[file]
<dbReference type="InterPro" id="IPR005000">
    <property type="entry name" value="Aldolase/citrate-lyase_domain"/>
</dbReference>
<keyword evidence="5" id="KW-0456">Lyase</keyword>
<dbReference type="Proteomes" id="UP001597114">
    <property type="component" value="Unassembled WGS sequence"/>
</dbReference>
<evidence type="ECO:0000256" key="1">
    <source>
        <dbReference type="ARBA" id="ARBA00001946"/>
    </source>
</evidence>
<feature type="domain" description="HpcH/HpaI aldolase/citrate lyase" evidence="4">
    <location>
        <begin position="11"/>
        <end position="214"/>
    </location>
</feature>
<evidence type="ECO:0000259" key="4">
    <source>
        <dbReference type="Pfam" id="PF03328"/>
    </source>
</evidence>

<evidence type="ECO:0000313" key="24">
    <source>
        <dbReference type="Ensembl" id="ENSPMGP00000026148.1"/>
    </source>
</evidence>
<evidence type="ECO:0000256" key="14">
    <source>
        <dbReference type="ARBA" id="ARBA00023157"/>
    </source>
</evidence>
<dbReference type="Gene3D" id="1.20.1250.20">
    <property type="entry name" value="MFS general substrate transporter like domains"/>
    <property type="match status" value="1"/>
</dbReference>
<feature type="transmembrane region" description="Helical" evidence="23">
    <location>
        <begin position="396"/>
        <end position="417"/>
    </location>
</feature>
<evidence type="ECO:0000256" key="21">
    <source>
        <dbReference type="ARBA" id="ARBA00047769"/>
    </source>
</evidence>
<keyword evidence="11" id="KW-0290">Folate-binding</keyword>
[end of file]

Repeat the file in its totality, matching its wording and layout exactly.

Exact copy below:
<dbReference type="InterPro" id="IPR005000">
    <property type="entry name" value="Aldolase/citrate-lyase_domain"/>
</dbReference>
<keyword evidence="5" id="KW-0456">Lyase</keyword>
<dbReference type="Proteomes" id="UP001597114">
    <property type="component" value="Unassembled WGS sequence"/>
</dbReference>
<evidence type="ECO:0000256" key="1">
    <source>
        <dbReference type="ARBA" id="ARBA00001946"/>
    </source>
</evidence>
<feature type="domain" description="HpcH/HpaI aldolase/citrate lyase" evidence="4">
    <location>
        <begin position="11"/>
        <end position="214"/>
    </location>
</feature>
<evidence type="ECO:0000259" key="4">
    <source>
        <dbReference type="Pfam" id="PF03328"/>
    </source>
</evidence>

<evidence type="ECO:0000313" key="24">
    <source>
        <dbReference type="Ensembl" id="ENSPMGP00000026148.1"/>
    </source>
</evidence>
<evidence type="ECO:0000256" key="14">
    <source>
        <dbReference type="ARBA" id="ARBA00023157"/>
    </source>
</evidence>
<dbReference type="Gene3D" id="1.20.1250.20">
    <property type="entry name" value="MFS general substrate transporter like domains"/>
    <property type="match status" value="1"/>
</dbReference>
<feature type="transmembrane region" description="Helical" evidence="23">
    <location>
        <begin position="396"/>
        <end position="417"/>
    </location>
</feature>
<evidence type="ECO:0000256" key="21">
    <source>
        <dbReference type="ARBA" id="ARBA00047769"/>
    </source>
</evidence>
<keyword evidence="11" id="KW-0290">Folate-binding</keyword>